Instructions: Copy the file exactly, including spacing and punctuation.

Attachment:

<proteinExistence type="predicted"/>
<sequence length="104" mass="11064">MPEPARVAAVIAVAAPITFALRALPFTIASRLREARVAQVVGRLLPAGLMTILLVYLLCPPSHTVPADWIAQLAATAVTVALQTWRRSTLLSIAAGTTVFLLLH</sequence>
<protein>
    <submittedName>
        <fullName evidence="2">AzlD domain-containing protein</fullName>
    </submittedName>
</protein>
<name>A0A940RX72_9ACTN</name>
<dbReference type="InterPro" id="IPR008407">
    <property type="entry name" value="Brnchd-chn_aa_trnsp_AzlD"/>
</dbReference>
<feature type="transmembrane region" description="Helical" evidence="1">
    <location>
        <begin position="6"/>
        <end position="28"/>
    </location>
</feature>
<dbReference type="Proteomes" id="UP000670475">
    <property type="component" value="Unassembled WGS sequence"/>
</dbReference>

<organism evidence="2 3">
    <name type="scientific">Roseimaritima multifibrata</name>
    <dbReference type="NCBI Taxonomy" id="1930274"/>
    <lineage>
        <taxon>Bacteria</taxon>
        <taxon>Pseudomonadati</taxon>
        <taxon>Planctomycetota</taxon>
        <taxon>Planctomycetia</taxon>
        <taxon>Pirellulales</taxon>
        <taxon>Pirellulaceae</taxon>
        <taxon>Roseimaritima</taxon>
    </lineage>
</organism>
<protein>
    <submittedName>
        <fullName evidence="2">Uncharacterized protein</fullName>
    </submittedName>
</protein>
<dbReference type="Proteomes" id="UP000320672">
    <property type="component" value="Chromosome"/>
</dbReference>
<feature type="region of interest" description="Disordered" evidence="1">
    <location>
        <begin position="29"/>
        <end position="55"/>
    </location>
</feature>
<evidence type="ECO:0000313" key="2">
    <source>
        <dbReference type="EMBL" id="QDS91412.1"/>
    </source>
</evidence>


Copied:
<proteinExistence type="predicted"/>
<sequence length="104" mass="11064">MPEPARVAAVIAVAAPITFALRALPFTIASRLREARVAQVVGRLLPAGLMTILLVYLLCPPSHTVPADWIAQLAATAVTVALQTWRRSTLLSIAAGTTVFLLLH</sequence>
<protein>
    <submittedName>
        <fullName evidence="2">AzlD domain-containing protein</fullName>
    </submittedName>
</protein>
<name>A0A940RX72_9ACTN</name>
<dbReference type="InterPro" id="IPR008407">
    <property type="entry name" value="Brnchd-chn_aa_trnsp_AzlD"/>
</dbReference>
<feature type="transmembrane region" description="Helical" evidence="1">
    <location>
        <begin position="6"/>
        <end position="28"/>
    </location>
</feature>
<dbReference type="Proteomes" id="UP000670475">
    <property type="component" value="Unassembled WGS sequence"/>
</dbReference>

<organism evidence="2 3">
    <name type="scientific">Roseimaritima multifibrata</name>
    <dbReference type="NCBI Taxonomy" id="1930274"/>
    <lineage>
        <taxon>Bacteria</taxon>
        <taxon>Pseudomonadati</taxon>
        <taxon>Planctomycetota</taxon>
        <taxon>Planctomycetia</taxon>
        <taxon>Pirellulales</taxon>
        <taxon>Pirellulaceae</taxon>
        <taxon>Roseimaritima</taxon>
    </lineage>
</organism>
<protein>
    <submittedName>
        <fullName evidence="2">Uncharacterized protein</fullName>
    </submittedName>
</protein>
<dbReference type="Proteomes" id="UP000320672">
    <property type="component" value="Chromosome"/>
</dbReference>
<feature type="region of interest" description="Disordered" evidence="1">
    <location>
        <begin position="29"/>
        <end position="55"/>
    </location>
</feature>
<evidence type="ECO:0000313" key="2">
    <source>
        <dbReference type="EMBL" id="QDS91412.1"/>
    </source>
</evidence>